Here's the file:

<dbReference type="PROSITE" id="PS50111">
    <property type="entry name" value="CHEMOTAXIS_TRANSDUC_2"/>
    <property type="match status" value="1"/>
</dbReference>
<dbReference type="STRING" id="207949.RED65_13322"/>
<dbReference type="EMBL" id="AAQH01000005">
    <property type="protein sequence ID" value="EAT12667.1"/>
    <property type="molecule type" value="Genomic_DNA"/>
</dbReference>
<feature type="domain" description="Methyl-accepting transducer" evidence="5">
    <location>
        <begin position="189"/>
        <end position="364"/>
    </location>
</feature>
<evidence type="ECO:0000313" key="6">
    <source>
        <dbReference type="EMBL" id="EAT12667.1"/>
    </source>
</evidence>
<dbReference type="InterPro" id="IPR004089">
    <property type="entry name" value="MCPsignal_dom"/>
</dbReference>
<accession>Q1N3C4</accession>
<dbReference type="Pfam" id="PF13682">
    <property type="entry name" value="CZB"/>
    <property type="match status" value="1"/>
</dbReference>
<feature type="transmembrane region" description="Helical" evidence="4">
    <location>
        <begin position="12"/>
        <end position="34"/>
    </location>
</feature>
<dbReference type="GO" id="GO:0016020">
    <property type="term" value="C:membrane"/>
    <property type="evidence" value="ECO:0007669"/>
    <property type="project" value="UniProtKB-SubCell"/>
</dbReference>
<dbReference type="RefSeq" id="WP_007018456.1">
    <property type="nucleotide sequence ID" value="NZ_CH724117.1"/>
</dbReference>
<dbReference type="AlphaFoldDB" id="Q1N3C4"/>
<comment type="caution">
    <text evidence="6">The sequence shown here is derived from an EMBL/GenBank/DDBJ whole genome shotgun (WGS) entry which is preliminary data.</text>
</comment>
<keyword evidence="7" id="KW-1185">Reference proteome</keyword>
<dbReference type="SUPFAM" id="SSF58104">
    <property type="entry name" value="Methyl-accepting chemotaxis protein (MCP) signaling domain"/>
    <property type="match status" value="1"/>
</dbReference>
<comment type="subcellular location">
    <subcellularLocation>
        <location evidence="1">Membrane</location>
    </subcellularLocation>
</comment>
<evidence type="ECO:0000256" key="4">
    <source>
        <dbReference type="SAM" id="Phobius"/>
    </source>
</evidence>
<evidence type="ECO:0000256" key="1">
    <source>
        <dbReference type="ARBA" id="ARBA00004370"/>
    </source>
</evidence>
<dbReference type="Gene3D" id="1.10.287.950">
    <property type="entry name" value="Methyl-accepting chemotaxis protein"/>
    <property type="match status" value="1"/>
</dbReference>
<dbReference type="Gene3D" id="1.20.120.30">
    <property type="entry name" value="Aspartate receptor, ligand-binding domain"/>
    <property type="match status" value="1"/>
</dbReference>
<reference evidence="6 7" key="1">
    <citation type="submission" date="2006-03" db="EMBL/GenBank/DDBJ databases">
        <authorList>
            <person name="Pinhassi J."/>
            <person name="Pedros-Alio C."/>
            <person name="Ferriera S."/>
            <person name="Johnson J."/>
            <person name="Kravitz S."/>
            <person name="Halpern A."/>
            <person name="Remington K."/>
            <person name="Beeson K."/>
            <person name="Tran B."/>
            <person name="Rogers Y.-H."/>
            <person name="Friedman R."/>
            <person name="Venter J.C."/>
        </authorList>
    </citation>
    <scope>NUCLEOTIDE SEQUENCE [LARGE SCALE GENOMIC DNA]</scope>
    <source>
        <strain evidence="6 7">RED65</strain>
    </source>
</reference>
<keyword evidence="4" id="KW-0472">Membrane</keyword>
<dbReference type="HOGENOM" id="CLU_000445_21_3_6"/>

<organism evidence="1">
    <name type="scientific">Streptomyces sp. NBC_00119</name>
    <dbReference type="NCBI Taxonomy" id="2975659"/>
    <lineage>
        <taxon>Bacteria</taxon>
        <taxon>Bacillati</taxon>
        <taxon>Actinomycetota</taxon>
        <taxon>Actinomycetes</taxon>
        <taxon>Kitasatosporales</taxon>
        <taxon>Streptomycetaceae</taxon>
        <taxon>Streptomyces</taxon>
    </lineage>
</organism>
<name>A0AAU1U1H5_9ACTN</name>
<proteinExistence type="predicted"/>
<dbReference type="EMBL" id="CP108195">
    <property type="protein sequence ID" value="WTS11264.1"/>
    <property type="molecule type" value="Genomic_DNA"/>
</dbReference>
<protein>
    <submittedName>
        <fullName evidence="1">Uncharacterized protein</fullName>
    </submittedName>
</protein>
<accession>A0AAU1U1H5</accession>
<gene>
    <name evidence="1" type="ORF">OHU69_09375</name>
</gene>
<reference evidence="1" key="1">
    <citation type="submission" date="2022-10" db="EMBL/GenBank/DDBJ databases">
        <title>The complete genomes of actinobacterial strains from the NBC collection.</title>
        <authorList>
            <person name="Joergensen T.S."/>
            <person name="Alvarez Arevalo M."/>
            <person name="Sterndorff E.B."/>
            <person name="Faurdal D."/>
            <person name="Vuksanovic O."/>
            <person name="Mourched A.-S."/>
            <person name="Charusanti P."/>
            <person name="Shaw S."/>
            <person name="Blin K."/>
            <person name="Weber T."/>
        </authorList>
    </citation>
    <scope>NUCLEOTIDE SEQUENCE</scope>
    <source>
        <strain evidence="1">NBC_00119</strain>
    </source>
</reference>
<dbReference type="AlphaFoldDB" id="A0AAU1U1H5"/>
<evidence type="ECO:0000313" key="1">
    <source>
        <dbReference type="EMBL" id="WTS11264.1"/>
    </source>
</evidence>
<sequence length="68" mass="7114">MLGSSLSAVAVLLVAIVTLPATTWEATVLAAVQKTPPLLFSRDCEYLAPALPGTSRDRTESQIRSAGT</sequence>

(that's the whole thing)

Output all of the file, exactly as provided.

<dbReference type="PROSITE" id="PS50111">
    <property type="entry name" value="CHEMOTAXIS_TRANSDUC_2"/>
    <property type="match status" value="1"/>
</dbReference>
<dbReference type="STRING" id="207949.RED65_13322"/>
<dbReference type="EMBL" id="AAQH01000005">
    <property type="protein sequence ID" value="EAT12667.1"/>
    <property type="molecule type" value="Genomic_DNA"/>
</dbReference>
<feature type="domain" description="Methyl-accepting transducer" evidence="5">
    <location>
        <begin position="189"/>
        <end position="364"/>
    </location>
</feature>
<evidence type="ECO:0000313" key="6">
    <source>
        <dbReference type="EMBL" id="EAT12667.1"/>
    </source>
</evidence>
<dbReference type="InterPro" id="IPR004089">
    <property type="entry name" value="MCPsignal_dom"/>
</dbReference>
<accession>Q1N3C4</accession>
<dbReference type="Pfam" id="PF13682">
    <property type="entry name" value="CZB"/>
    <property type="match status" value="1"/>
</dbReference>
<feature type="transmembrane region" description="Helical" evidence="4">
    <location>
        <begin position="12"/>
        <end position="34"/>
    </location>
</feature>
<dbReference type="GO" id="GO:0016020">
    <property type="term" value="C:membrane"/>
    <property type="evidence" value="ECO:0007669"/>
    <property type="project" value="UniProtKB-SubCell"/>
</dbReference>
<dbReference type="RefSeq" id="WP_007018456.1">
    <property type="nucleotide sequence ID" value="NZ_CH724117.1"/>
</dbReference>
<dbReference type="AlphaFoldDB" id="Q1N3C4"/>
<comment type="caution">
    <text evidence="6">The sequence shown here is derived from an EMBL/GenBank/DDBJ whole genome shotgun (WGS) entry which is preliminary data.</text>
</comment>
<keyword evidence="7" id="KW-1185">Reference proteome</keyword>
<dbReference type="SUPFAM" id="SSF58104">
    <property type="entry name" value="Methyl-accepting chemotaxis protein (MCP) signaling domain"/>
    <property type="match status" value="1"/>
</dbReference>
<comment type="subcellular location">
    <subcellularLocation>
        <location evidence="1">Membrane</location>
    </subcellularLocation>
</comment>
<evidence type="ECO:0000256" key="4">
    <source>
        <dbReference type="SAM" id="Phobius"/>
    </source>
</evidence>
<evidence type="ECO:0000256" key="1">
    <source>
        <dbReference type="ARBA" id="ARBA00004370"/>
    </source>
</evidence>
<dbReference type="Gene3D" id="1.10.287.950">
    <property type="entry name" value="Methyl-accepting chemotaxis protein"/>
    <property type="match status" value="1"/>
</dbReference>
<dbReference type="Gene3D" id="1.20.120.30">
    <property type="entry name" value="Aspartate receptor, ligand-binding domain"/>
    <property type="match status" value="1"/>
</dbReference>
<reference evidence="6 7" key="1">
    <citation type="submission" date="2006-03" db="EMBL/GenBank/DDBJ databases">
        <authorList>
            <person name="Pinhassi J."/>
            <person name="Pedros-Alio C."/>
            <person name="Ferriera S."/>
            <person name="Johnson J."/>
            <person name="Kravitz S."/>
            <person name="Halpern A."/>
            <person name="Remington K."/>
            <person name="Beeson K."/>
            <person name="Tran B."/>
            <person name="Rogers Y.-H."/>
            <person name="Friedman R."/>
            <person name="Venter J.C."/>
        </authorList>
    </citation>
    <scope>NUCLEOTIDE SEQUENCE [LARGE SCALE GENOMIC DNA]</scope>
    <source>
        <strain evidence="6 7">RED65</strain>
    </source>
</reference>
<keyword evidence="4" id="KW-0472">Membrane</keyword>
<dbReference type="HOGENOM" id="CLU_000445_21_3_6"/>

<organism evidence="1">
    <name type="scientific">Streptomyces sp. NBC_00119</name>
    <dbReference type="NCBI Taxonomy" id="2975659"/>
    <lineage>
        <taxon>Bacteria</taxon>
        <taxon>Bacillati</taxon>
        <taxon>Actinomycetota</taxon>
        <taxon>Actinomycetes</taxon>
        <taxon>Kitasatosporales</taxon>
        <taxon>Streptomycetaceae</taxon>
        <taxon>Streptomyces</taxon>
    </lineage>
</organism>
<name>A0AAU1U1H5_9ACTN</name>
<proteinExistence type="predicted"/>
<dbReference type="EMBL" id="CP108195">
    <property type="protein sequence ID" value="WTS11264.1"/>
    <property type="molecule type" value="Genomic_DNA"/>
</dbReference>
<protein>
    <submittedName>
        <fullName evidence="1">Uncharacterized protein</fullName>
    </submittedName>
</protein>
<accession>A0AAU1U1H5</accession>
<gene>
    <name evidence="1" type="ORF">OHU69_09375</name>
</gene>
<reference evidence="1" key="1">
    <citation type="submission" date="2022-10" db="EMBL/GenBank/DDBJ databases">
        <title>The complete genomes of actinobacterial strains from the NBC collection.</title>
        <authorList>
            <person name="Joergensen T.S."/>
            <person name="Alvarez Arevalo M."/>
            <person name="Sterndorff E.B."/>
            <person name="Faurdal D."/>
            <person name="Vuksanovic O."/>
            <person name="Mourched A.-S."/>
            <person name="Charusanti P."/>
            <person name="Shaw S."/>
            <person name="Blin K."/>
            <person name="Weber T."/>
        </authorList>
    </citation>
    <scope>NUCLEOTIDE SEQUENCE</scope>
    <source>
        <strain evidence="1">NBC_00119</strain>
    </source>
</reference>
<dbReference type="AlphaFoldDB" id="A0AAU1U1H5"/>
<evidence type="ECO:0000313" key="1">
    <source>
        <dbReference type="EMBL" id="WTS11264.1"/>
    </source>
</evidence>
<sequence length="68" mass="7114">MLGSSLSAVAVLLVAIVTLPATTWEATVLAAVQKTPPLLFSRDCEYLAPALPGTSRDRTESQIRSAGT</sequence>